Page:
MOBILE, Ala. — Speaking to reporters for the first time about the signing of troubled linebacker Reuben Foster, Washington Redskins President Bruce Allen said the team has concluded its investigation into Foster and it does not expect the NFL to suspend him.

The Redskins sparked uproar among their fan base and across the league when they signed Foster in late November, two days after he was charged with domestic violence while staying at the San Francisco 49ers team hotel in Tampa, leading to the 49ers releasing Foster. In January, a Florida prosecutor dropped the charges. Foster had been charged with domestic violence once before in 2018, but those charges were also dropped.

Foster remains on the commissioner’s exempt list, which effectively means he is on paid leave and able to appear at Redskins headquarters. The NFL’s personal conduct policy allows the league to discipline a player without a criminal charge if it believes such punishment is justified.

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“I think he’ll fit in very well into our defense as a player,” Allen said Tuesday while attending practices for the Senior Bowl. “I don’t know why we would expect a suspension, but we’ll let the league finish it.”

NFL spokesman Brian McCarthy confirmed Foster’s status has not changed and “the matter remains under review.”

After Washington claimed Foster, The Washington Post reported that Allen had masterminded the decision to acquire Foster. Coach Jay Gruden and personnel chief Doug Williams later said it was a franchise-wide decision.

“We discussed it,” Allen said. “We went back to the reports we had a year ago from him coming out of college. Think we had a good sense of who the person was and did our own quick investigation of some of the facts that we had heard. We’re fortunate that the outcome was what somewhat anticipated. We did our homework on what we had to do on the player himself. And we know a lot of people who know him. We’ll see. He still has a ways to go in order to get on the field. Right now, he’s doing everything correct.”

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The extent of the Redskins’ investigation remains unclear. A week after claiming Foster, Redskins spokesman Tony Wyllie acknowledged the team had not reached out to Tampa police. Wyllie said then that Allen and Williams, both former Tampa Bay Buccaneers executives, “had their own people.” A message left Tuesday evening with Tampa police had not been returned by time of publication.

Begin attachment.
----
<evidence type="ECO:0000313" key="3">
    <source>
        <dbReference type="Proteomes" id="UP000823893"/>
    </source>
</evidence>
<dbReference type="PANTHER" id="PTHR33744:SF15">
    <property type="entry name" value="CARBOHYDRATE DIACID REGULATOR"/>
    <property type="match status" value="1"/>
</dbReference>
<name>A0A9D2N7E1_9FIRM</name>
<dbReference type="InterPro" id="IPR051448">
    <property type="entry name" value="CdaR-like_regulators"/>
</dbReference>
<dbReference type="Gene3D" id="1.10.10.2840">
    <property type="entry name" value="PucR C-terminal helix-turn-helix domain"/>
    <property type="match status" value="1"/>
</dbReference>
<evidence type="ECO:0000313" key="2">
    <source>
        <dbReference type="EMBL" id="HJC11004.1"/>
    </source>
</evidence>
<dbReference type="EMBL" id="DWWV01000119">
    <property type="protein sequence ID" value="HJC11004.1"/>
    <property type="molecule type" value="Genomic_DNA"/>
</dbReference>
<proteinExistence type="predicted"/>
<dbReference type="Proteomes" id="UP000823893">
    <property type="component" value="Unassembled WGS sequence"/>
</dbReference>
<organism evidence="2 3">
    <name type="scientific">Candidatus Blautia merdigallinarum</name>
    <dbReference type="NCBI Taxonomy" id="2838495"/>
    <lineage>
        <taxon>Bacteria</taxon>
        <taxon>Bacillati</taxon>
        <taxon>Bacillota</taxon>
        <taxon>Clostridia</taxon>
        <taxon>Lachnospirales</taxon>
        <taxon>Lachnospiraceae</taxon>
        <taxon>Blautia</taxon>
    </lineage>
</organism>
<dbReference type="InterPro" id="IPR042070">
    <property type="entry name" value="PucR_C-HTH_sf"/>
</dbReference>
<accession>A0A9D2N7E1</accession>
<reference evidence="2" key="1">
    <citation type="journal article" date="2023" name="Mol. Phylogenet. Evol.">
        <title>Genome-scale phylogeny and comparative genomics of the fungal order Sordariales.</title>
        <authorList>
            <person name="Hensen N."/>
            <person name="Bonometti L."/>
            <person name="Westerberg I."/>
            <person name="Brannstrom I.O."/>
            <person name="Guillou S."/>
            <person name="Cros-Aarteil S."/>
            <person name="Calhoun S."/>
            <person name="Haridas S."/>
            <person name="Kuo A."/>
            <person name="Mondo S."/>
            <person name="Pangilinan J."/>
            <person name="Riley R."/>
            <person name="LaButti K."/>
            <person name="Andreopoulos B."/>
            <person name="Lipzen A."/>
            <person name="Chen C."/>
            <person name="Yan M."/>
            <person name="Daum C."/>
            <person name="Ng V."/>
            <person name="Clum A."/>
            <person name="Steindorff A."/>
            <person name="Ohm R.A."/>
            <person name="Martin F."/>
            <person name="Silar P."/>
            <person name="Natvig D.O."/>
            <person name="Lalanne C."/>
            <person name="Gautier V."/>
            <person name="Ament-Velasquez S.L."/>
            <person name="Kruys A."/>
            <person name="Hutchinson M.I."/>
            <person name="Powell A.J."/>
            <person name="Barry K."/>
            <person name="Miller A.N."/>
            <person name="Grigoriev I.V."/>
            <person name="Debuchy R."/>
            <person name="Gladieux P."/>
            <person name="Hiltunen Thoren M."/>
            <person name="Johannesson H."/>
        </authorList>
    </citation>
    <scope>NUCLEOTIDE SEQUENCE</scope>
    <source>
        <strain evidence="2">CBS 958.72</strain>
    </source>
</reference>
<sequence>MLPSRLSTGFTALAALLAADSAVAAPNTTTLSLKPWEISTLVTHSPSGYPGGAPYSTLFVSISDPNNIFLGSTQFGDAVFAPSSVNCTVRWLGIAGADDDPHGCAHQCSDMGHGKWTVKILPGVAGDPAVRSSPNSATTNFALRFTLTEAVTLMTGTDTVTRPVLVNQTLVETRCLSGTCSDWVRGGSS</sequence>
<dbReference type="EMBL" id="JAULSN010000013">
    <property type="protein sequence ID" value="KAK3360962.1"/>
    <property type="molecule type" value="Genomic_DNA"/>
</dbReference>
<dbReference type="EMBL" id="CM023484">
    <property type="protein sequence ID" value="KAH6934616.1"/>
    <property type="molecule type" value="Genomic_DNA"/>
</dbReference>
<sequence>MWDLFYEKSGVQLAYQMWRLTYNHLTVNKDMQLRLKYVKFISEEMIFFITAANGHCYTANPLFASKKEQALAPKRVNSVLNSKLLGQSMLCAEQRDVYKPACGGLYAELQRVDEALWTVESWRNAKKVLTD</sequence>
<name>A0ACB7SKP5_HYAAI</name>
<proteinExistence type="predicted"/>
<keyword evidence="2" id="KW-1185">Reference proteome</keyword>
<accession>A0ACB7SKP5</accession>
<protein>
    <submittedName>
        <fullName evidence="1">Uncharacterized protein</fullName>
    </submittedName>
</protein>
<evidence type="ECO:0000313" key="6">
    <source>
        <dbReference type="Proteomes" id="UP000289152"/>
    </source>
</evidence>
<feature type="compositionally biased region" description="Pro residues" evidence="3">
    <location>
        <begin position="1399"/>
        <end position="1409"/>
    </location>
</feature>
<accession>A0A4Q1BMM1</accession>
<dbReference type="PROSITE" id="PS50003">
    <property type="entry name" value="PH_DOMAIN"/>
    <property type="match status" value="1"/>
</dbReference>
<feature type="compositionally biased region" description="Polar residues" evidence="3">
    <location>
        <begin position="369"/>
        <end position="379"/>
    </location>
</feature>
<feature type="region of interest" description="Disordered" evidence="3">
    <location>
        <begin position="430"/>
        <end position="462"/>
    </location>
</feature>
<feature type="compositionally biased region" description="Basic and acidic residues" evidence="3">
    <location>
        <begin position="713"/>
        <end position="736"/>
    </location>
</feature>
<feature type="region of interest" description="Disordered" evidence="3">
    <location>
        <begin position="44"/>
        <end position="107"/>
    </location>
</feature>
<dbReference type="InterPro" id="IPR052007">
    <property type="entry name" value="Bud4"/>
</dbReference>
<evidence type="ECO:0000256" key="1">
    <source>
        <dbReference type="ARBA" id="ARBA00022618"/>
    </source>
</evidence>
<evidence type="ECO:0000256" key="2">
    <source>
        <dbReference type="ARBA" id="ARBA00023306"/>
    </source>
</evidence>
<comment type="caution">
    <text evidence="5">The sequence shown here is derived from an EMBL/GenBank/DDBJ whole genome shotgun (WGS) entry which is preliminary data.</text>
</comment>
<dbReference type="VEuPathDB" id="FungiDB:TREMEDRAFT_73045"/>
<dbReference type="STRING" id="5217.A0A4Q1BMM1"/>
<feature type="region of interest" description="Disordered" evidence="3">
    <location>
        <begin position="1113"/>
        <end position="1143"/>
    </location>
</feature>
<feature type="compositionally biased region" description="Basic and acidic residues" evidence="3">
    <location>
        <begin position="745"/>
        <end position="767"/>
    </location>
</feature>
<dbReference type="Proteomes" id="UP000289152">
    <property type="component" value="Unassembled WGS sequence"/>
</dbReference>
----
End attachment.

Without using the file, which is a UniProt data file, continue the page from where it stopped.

“I’m not going to get into what we investigated, but we felt comfortable that we knew the player,” Allen said Tuesday. “And I should say we knew the person involved. Reuben has demonstrated since he has been with us that he wants to play football, he wants to do things the right way. He wants to be a valuable member, not only, of the Redskins on the field, but off the field as well. We’ll see what happens with him.”

When the Redskins claimed Foster, they released a statement, attributed to Williams, that team officials had spoken with Washington players who had played with Foster in college at Alabama. Two of those players, defensive lineman Jonathan Allen and safety Ha Ha Clinton-Dix, told reporters they had not spoken with team officials about Foster.

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Bruce Allen seemed to suggest those two players had made misleading statements to comply with team standards.

“We do talk to our players quite a bit,” he said. “We don’t want our players discussing what we discussed with them. We talked to them about players in this upcoming draft, and they won’t discuss it. We talked to people at Alabama. We talked to a number of people.”

Allen also said Foster has fulfilled “the things we have mandated that he do in order to ever wear the burgundy and gold.” Later, Allen was asked what the Redskins mandated Foster do. He offered no specifics.

“We hold our players to a very high standard with the Redskins,” Allen said. “We ask for a commitment that goes beyond the football field and Reuben understands what he has to do, and he’s been doing it every day.”

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